Most major credit cards are dropping the requirement to sign a receipt or bill, citing changing technology
Credit card signatures are now going the way of old-fashioned carbon copy slips: discarded in favor of streamlined transactions.
The three major credit card companies will stop requiring signatures on purchases this week, with MasterCard,and Discover relaxing their policies on Friday and Visa set to do so on Saturday. It doesn’t mean that you won’t be asked to sign receipts ever again, but the change is likely to result in fewer of your John Hancocks landing on the dotted line.
The reason for the change is due to technology and changing consumer habits. Inan October blog post about the pending changes, MasterCard said that more than 4 out of 5 transactions in North America didn’t require a signature at checkout.
Getting rid of the signature requirement “is another step in the digital evolution of payment and payment security,” MasterCard executive vice president Linda Kirkpatrick wrote in the blog post.
For many years cardholders were required to sign their name when they purchased something by credit or debit card. But think about the purchases you’ve made over the past week or month. How many of them required you to sign on the dotted line? In my case, I made three quick stops on the way into work this morning and didn’t scribble my name for any of those purchases.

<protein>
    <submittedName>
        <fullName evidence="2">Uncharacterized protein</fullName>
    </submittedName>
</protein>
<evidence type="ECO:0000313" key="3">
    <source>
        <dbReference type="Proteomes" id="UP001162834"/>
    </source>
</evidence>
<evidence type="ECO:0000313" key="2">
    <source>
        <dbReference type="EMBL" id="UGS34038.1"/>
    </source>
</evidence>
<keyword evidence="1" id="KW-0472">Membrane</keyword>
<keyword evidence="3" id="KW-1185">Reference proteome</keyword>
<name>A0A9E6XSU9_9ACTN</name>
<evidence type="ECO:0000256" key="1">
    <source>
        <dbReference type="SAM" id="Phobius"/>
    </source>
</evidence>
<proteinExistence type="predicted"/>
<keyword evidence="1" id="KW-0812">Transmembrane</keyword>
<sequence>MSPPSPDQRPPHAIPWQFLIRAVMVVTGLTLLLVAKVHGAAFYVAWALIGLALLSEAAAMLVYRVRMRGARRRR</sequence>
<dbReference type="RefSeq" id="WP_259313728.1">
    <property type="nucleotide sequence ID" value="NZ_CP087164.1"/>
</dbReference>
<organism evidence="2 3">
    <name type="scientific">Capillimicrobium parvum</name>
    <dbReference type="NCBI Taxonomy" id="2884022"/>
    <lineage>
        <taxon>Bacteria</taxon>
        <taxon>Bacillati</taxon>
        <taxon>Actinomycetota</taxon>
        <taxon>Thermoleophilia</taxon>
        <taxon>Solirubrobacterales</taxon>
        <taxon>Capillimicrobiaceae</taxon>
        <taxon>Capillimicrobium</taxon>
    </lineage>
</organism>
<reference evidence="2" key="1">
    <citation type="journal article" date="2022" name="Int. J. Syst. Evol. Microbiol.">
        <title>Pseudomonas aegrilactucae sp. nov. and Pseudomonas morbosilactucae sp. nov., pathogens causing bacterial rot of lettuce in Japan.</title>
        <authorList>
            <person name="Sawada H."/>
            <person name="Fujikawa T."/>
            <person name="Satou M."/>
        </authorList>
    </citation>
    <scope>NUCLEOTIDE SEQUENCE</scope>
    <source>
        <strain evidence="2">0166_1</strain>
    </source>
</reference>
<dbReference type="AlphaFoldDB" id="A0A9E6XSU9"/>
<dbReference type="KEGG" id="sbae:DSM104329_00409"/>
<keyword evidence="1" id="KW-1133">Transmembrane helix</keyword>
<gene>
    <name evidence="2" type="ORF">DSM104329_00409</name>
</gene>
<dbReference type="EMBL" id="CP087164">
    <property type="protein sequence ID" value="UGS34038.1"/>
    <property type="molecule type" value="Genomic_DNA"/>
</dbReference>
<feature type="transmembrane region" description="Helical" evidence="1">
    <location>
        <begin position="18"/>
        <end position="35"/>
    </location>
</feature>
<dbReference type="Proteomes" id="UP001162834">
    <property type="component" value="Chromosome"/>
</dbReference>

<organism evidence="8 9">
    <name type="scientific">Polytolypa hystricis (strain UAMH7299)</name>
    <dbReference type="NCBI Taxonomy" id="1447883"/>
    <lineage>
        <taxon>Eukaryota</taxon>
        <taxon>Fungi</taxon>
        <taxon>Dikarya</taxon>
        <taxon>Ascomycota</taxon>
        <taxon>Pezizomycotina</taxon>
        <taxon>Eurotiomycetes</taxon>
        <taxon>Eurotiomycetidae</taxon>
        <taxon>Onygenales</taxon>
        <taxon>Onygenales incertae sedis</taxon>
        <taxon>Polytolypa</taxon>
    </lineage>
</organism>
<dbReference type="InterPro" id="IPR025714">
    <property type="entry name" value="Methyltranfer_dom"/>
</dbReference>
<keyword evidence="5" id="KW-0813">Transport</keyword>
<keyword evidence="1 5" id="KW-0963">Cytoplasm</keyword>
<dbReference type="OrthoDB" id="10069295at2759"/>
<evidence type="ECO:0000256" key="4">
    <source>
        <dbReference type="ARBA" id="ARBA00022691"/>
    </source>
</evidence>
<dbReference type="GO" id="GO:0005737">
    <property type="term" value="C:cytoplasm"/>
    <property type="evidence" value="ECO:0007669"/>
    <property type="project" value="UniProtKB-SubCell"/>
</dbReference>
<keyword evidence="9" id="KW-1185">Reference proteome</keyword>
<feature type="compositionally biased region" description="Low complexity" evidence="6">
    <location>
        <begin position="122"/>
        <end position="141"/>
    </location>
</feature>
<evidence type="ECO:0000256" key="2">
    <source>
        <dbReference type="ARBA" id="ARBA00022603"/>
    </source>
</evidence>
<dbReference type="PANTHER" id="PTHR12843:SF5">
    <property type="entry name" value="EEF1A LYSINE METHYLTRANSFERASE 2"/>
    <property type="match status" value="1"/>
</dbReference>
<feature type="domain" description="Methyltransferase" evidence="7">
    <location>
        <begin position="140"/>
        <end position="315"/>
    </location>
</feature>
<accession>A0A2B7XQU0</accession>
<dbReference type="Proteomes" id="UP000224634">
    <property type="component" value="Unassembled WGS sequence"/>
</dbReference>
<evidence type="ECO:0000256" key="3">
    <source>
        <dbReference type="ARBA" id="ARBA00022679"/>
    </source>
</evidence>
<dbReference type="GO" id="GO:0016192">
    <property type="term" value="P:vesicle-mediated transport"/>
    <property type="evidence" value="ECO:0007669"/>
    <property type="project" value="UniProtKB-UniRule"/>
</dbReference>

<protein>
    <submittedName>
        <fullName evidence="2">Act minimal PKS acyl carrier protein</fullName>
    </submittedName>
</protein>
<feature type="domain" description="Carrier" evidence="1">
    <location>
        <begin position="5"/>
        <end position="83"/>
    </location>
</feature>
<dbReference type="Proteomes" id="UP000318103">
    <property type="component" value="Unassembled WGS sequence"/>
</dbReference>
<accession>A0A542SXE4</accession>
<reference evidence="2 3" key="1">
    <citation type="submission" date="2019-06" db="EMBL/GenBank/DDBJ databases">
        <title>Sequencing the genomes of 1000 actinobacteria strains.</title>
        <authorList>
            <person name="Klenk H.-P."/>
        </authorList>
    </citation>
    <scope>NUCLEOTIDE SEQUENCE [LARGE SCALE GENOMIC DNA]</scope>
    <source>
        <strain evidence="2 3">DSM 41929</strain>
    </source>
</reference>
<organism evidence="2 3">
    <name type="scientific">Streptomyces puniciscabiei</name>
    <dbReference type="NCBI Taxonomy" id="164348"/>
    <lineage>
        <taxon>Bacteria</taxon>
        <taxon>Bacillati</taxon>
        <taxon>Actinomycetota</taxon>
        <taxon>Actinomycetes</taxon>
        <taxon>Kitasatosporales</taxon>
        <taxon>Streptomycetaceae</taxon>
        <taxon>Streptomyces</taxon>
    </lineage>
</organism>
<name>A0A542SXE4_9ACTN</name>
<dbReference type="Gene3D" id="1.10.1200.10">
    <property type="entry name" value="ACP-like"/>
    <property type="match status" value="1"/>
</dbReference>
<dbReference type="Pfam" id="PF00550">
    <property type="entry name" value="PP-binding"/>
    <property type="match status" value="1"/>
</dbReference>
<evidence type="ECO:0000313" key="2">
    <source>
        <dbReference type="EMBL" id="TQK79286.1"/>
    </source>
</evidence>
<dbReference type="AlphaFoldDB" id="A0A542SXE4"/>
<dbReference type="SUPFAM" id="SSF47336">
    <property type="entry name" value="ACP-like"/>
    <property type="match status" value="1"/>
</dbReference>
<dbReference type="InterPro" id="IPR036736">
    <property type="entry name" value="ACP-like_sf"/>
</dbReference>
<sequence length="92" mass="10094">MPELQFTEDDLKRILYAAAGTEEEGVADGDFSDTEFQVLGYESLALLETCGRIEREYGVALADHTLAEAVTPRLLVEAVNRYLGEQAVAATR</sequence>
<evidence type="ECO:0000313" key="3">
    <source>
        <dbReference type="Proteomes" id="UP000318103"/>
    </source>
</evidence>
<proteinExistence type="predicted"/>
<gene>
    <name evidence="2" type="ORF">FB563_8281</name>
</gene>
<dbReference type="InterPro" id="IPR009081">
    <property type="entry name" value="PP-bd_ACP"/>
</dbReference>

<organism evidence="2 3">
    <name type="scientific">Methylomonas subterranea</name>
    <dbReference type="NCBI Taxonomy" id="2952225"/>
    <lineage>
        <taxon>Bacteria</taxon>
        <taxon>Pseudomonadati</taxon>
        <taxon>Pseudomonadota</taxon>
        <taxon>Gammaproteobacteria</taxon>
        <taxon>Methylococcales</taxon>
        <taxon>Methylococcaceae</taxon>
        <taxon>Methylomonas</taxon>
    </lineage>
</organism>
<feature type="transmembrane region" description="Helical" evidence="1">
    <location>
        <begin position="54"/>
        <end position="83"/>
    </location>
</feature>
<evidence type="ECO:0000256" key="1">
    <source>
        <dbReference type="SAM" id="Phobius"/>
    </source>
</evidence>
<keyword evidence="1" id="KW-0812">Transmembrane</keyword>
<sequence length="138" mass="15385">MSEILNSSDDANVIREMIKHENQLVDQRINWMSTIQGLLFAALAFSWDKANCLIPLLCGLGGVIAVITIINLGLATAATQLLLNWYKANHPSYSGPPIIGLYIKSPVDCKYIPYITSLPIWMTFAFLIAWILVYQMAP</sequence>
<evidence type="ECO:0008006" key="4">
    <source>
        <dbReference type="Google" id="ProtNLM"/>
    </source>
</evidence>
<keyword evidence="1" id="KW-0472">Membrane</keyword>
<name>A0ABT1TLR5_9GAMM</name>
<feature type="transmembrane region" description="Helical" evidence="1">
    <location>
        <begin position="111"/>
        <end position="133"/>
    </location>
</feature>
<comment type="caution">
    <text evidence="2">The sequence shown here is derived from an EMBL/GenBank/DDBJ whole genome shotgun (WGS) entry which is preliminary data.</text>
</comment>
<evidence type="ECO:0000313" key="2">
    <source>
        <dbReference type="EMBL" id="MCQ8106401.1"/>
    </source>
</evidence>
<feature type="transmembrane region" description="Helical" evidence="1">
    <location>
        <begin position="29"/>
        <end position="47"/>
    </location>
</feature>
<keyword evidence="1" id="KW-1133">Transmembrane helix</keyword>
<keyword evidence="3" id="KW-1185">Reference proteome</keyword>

Did you know that more than 80 percent of Mastercard in store transactions in North America today do not require a cardholder signature at checkout? That number could now reach 100 percent after April 2018, when we will no longer require signatures at checkout for any credit or debit purchases in Canada and the U.S.
Eliminating the need for signature is another step in the digital evolution of payments and payment security. At first glance, this might sound like a radical proclamation, especially to people who have had credit and debit cards for decades. However, the change matches all of our expectations for fast and convenient shopping experiences. Our consumer research found that a majority of people believe it would be easier to pay and that checkout lines would move faster if they didn’t need to sign when making a purchase.